At the exit of Juan Santamaria International Airport you will find several taxi drivers urging you to get into their taxi. Only orange taxis in partnership with the Airport are authorized to park and offer their services within the airport. National taxis are red and less expensive. You will find them located on the street behind the parking lot.

Partner taxis at Juan Santamaria International Airport :

Coopetranstura RL (+506) 8475 3639
Gorila Taxi Aeropuerto (+506) 8888 0745
Taxicab (+506) 8366 4988
Taxis Unidos (+506) 8479 5353
Orange Taxi (+506) 8475 8585

Partner taxis at Daniel-Oduber-Quirós Airport :

Taxilir Liberia (+506) 8355 1904
Taxi Asociacioon Curubande (+506) 8449 9997

National Taxis

The taxi is a means of transport often used by Costa Ricans who sometimes hire the driver for the day. Taxis are more expensive in San José and near tourist destinations than in the rest of the country.

An official Costa Rican taxi is red with a yellow triangle on the door and a lantern attached to the top. Ask the driver to restart the meter before starting the vehicle because it must display the minimum fee sum.

Do not get into a non-registered vehicle, as you will not be insured in the event of an accident.

Shuttles (Minibus)

A large number of minibuses make shuttles between Daniel-Oduber-Quirós International Airport in Liberia and tourist destinations or luxury hotels in the region.

Other minibus services are available from Juan Santamaria or San José International Airport, but they are intended for private customers with reservations, casinos, the convention center or luxury hotels in the capital.

If your trip is organized by an agency, the rental of a minibus including a driver is common.

Renting a minibus and a driver is a great option if you are traveling in a group of more than 4 people and do not want to drive.


Bus from Juan Santamaria International Airport:

In the street behind the parking lot of Juan Santamaria International Airport you will also find bus stops used by the company Transportes Unidos Alajualenses TUASA.

Their bus is red and travels between 4:30 a.m. and 11 p.m.

To Alajuela it costs approx. ¢ 540 and it takes the bus 15 minutes to arrive to it’s destination.

To Heredia it costs approx. ¢ 665 and it takes the bus 40 minutes to arrive to it’s destination.

To San José it costs approx. ¢ 665 and it takes the bus 35 minutes to arrive to it’s destination.

Buses to Guanacaste and Puntarenas beaches also stop at Juan Santamaria International Airport. 

Bus from Daniel-Oduber-Quirós International Airport :

At Daniel-Oduber-Quirós International Airport a bus on route 21 will stop every half hour. It will be either the Pulmitan Liberia-Aeropuerto-Liberia or Transporte la Pampa ruta Liberia-Nicoya-Liberia city bus.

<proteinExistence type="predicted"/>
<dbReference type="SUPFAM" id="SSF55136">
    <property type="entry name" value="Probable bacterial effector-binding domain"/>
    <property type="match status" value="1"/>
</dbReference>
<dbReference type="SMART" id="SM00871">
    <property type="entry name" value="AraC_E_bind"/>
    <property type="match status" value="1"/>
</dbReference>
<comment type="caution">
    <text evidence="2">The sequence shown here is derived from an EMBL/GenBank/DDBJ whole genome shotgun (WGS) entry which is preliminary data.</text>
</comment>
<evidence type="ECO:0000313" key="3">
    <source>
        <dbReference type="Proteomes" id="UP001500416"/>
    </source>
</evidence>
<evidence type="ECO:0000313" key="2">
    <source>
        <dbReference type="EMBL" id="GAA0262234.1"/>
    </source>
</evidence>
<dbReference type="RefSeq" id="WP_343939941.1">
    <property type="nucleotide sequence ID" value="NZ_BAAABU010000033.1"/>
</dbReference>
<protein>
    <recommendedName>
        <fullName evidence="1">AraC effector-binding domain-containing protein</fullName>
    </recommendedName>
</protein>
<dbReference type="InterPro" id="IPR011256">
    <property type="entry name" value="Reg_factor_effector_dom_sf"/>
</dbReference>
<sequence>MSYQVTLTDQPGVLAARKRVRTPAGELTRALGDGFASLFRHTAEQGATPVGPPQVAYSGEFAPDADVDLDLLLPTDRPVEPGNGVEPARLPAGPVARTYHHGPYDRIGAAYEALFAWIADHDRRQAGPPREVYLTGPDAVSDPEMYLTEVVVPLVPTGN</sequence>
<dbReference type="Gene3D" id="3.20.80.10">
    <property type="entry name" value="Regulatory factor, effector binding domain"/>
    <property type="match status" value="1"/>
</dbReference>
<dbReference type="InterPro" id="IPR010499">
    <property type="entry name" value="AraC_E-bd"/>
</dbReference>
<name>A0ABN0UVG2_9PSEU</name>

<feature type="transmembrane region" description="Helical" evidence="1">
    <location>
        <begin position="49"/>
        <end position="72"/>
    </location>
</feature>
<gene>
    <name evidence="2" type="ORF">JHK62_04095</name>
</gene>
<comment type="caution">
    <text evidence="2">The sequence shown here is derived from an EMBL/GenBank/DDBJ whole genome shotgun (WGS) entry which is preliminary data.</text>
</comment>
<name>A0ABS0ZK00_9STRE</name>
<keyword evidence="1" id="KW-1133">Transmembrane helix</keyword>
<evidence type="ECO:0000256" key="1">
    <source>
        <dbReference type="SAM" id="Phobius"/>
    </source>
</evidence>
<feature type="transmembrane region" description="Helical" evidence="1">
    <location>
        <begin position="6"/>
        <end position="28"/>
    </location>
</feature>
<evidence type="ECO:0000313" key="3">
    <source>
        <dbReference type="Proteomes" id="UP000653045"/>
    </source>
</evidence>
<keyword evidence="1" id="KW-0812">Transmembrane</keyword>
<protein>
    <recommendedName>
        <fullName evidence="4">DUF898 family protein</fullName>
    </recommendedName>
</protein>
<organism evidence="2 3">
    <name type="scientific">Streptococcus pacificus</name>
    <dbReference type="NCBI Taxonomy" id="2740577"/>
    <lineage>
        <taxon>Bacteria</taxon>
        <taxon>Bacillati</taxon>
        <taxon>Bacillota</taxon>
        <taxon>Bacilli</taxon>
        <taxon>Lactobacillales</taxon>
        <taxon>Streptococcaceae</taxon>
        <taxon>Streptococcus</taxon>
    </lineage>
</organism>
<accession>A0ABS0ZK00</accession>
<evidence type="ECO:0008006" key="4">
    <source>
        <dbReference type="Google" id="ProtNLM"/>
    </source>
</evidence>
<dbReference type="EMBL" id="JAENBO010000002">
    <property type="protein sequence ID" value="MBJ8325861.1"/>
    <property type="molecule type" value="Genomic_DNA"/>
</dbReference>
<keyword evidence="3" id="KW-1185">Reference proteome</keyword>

The bus service runs between 5 a.m. and 11 p.m. and will cost approx. ¢ 540.

Bus connecting all destinations:

Knowing which bus to take is unfortunately not so simple, because the bus network in Costa Rica is shared by a large number of companies which concentrate their journeys on a few regions, cantons, or roads.

If you want to do all of your trips by bus, you will have to study in detail the terminals, destinations, and timetables listed on the following websites.

If a destination or timetable is not indicated then it does not exist, and an alternative solution should be considered.

The most common bus network website in Costa Rica is Yo Viajo CR 

Another useful website including travel by bus, train, and/or airplane is  Rome2rio

Uber in Costa Rica

UBER offers a good service in Costa Rica.

Train in Costa Rica

Prices – Service – Stations

The Costa Rica Railway, called the Jungle Train, passes through tropical green and humid forests, then banana plantations as far as the eye can see. It connects the Central Valley of the country to the Pacific port of Caldera in Puntarenas and to the Caribbean ports of Limón and Moin.

Low speed trains in Costa Rica cause few fatal accidents.

There are no barriers or lights at level crossings; only a warning sign. Train horns are used to warn of the arrival of the train at each crossing.

1871 – Construction begins with immigrant labor from Jamaica and China supervised by American and German investors and engineers.

1910 – The first locomotives are put into operation on 166 km of network.

1950 – Maintenance of the rail network by a migrant workforce from Italy

1991 – On April 22, an earthquake seriously damaged and definitively rendered out of service the portion of the network connecting Turrialba and Limon.

1995 – A decree stopped the portion of the network connecting Puntarenas due to financial losses encountered by the administration in charge of operating the lines.

2014 – Urban passenger services were reintroduced between San José, Heredia, Cartago, San Pedro, Curridabat, Belen, and Pavas.

2017 – Urban passenger services are reintroduced from Heredia to Alajuela.

2019 – Rail service restoration project was begun between Puntarenas and Alajuela.

Project to build a new rail and electric freight train between the province of Limon and Heredia.

Private rails

At the Los Héroes hotel in Nuevo Arenal, canton of Tilarán, a Swiss hotelier has built a mountain railway for the customers of his panoramic restaurant, Pequeña Helvecia (Little Switzerland). Commissioned in 2000 as a tourist attraction under the name of “Tren Turistico Arenal”, it is 2,2 miles long.

At the Castillo Country Club in San Rafael de Heredia a small 0,7 miles loop railway has been operated by Pacific rail engineers and is used only for the entertainment of club members.